Michelangelo is among the most influential and impressive artists of the Italian High Renaissance. His lifelike sculptures and powerful paintings are some of the most recognizable works in Western art history. He also drew prolifically, making sketch after sketch of figures in slightly varying poses, focusing on form and gesture.

However, remarkably few of these drawings remain today, many of them burned by the artist himself, others lost or damaged over the centuries.

A recent exhibition at the J. Paul Getty Museum, Michelangelo: Mind of the Master, brought together more than two dozen of Michelangelo’s surviving drawings—including designs for the Sistine Chapel ceiling and The Last Judgment—to shed light on the artist’s creativity and working method. In this episode, co-curators of this exhibition, Julian Brooks and Edina Adam, discuss the master and what we can learn from his works on paper.

For images, transcripts, and more, visit getty.edu/podcasts.

New History Books: “The Year 1000” By Valerie Hansen (Getty Podcast)

Getty Arts+IdeasValerie Hansen explores these early economic and cultural exchanges and their long-term impact in her new book “The Year 1000: When Explorers Connected the World―and Globalization Began”, which originated as a college course co-taught with Mary Miller, director of the Getty Research Institute. In this episode, Hansen and Miller discuss the state of the world around the year 1000.

The Year 1000 - When Explorers Connected the World - and Globalization Began - Valerie HansenFrom celebrated Yale professor Valerie Hansen, a groundbreaking work of history showing that bold explorations and daring trade missions connected all of the world’s great societies for the first time at the end of the first millennium.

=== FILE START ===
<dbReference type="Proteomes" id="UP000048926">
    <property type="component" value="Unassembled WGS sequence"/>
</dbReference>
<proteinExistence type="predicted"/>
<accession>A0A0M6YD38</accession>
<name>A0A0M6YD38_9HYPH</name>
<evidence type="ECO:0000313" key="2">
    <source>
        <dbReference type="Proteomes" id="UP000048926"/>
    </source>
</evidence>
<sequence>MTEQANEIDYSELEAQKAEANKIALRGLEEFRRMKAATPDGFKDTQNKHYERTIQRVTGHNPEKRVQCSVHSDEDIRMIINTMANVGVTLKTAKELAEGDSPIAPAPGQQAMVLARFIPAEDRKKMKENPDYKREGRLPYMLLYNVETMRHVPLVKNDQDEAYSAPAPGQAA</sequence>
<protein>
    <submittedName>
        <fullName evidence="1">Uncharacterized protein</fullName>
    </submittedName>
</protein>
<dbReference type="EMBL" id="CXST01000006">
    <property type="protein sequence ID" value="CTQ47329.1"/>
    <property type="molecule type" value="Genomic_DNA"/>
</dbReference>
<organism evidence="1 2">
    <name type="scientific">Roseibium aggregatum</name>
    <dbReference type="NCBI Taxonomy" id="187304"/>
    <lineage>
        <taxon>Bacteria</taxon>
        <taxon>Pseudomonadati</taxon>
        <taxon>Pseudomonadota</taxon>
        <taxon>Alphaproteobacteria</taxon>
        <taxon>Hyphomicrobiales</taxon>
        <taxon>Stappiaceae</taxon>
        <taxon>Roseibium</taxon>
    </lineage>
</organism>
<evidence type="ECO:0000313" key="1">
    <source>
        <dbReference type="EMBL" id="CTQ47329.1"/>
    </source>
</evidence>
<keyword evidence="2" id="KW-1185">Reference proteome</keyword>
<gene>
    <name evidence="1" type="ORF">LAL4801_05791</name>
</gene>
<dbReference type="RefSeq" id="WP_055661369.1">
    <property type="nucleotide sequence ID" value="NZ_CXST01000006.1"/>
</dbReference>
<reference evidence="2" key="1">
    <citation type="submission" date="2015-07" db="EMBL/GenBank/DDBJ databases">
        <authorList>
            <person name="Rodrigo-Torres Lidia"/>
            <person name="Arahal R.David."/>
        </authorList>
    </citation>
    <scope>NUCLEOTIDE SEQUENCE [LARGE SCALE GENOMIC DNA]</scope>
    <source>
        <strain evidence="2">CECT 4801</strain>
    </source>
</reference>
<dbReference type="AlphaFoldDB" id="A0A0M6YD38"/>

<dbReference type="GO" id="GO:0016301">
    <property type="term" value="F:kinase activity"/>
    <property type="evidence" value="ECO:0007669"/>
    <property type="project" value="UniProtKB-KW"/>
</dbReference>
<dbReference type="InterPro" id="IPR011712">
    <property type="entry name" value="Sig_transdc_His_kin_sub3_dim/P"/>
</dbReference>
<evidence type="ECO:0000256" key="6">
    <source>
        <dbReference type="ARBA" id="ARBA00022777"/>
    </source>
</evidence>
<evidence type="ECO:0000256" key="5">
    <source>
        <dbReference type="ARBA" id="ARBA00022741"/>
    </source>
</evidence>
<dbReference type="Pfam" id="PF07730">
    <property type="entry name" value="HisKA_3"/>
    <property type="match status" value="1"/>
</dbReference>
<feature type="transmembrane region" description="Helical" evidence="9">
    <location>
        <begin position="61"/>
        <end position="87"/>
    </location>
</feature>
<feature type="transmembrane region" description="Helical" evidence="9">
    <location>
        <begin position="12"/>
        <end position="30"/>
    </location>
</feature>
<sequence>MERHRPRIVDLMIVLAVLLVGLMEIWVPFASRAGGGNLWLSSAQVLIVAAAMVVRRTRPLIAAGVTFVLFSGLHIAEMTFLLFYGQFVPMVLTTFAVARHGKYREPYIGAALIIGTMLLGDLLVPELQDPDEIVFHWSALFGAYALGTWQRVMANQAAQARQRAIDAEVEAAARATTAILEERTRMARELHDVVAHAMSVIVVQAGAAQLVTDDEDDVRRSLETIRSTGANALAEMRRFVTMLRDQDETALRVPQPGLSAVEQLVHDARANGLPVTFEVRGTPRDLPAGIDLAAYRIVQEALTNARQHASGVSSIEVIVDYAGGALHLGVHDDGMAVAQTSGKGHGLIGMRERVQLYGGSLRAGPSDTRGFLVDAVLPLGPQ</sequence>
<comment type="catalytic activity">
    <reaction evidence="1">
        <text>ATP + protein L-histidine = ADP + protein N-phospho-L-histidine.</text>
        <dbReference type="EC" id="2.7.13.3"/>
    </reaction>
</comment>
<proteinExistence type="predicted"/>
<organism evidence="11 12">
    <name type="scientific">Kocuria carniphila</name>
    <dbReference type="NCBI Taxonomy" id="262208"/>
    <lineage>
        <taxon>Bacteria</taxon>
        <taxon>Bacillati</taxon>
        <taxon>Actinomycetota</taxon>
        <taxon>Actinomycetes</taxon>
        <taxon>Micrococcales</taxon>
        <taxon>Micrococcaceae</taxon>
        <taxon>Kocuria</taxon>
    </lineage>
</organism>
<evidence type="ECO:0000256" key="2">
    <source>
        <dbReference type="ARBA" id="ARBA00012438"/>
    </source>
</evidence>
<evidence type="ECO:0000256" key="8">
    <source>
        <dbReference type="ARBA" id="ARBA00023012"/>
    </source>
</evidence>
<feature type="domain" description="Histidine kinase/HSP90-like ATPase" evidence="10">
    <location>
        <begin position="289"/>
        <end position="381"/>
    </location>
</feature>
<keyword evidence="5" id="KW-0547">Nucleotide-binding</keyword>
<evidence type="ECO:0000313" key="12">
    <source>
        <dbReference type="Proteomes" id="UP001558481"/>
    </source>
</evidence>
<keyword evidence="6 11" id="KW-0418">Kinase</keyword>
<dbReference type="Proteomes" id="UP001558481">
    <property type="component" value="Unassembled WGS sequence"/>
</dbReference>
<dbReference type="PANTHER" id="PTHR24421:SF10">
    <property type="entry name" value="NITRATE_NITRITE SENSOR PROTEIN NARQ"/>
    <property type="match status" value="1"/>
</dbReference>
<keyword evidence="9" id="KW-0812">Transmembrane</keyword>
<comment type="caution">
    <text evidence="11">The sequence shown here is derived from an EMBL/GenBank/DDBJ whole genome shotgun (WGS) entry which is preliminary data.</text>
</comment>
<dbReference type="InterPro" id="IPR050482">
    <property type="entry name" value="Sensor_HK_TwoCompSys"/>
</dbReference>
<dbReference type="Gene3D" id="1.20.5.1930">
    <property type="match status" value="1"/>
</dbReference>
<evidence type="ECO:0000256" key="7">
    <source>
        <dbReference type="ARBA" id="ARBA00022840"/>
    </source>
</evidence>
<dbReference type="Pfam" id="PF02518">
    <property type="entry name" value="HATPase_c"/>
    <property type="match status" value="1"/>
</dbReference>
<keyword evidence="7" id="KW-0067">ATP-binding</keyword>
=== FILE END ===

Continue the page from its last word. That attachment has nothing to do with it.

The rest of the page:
People often believe that the years immediately prior to AD 1000 were, with just a few exceptions, lacking in any major cultural developments or geopolitical encounters, that the Europeans hadn’t yet reached North America, and that the farthest feat of sea travel was the Vikings’ invasion of Britain. But how, then, to explain the presence of blonde-haired people in Maya temple murals at Chichén Itzá, Mexico? Could it be possible that the Vikings had found their way to the Americas during the height of the Maya empire?

Valerie Hansen, an award-winning historian, argues that the year 1000 was the world’s first point of major cultural exchange and exploration. Drawing on nearly thirty years of research, she presents a compelling account of first encounters between disparate societies, which sparked conflict and collaboration eerily reminiscent of our contemporary moment.

For readers of Jared Diamond’s Guns, Germs, and Steel and Yuval Noah Harari’s SapiensThe Year 1000 is an intellectually daring, provocative account that will make you rethink everything you thought you knew about how the modern world came to be. It will also hold up a mirror to the hopes and fears we experience today.

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Art: “The Lives Of Rubens” Through 17-Century Biographies (The Getty)

Art + Ideas - Getty PodcastsPeter Paul Rubens was among the most influential artists in 17th-century Europe. Despite a childhood marred by a scandal that landed his father in prison, Rubens rose to become not only a prominent court painter in the Spanish Netherlands but also a lauded diplomat who worked across Western Europe.

With countless biographies written about the artist and exhibitions of his work continuing into the present day, the legacy of this Flemish Baroque artist is hard to overstate.

In this episode, Getty curator Anne Woollett discusses the life of Rubens through 17th-century biographies by three authors: Giovanni Baglione, Joachim von Sandrart, and Roger de Piles.

For images, transcripts, and more, visit getty.edu/podcasts.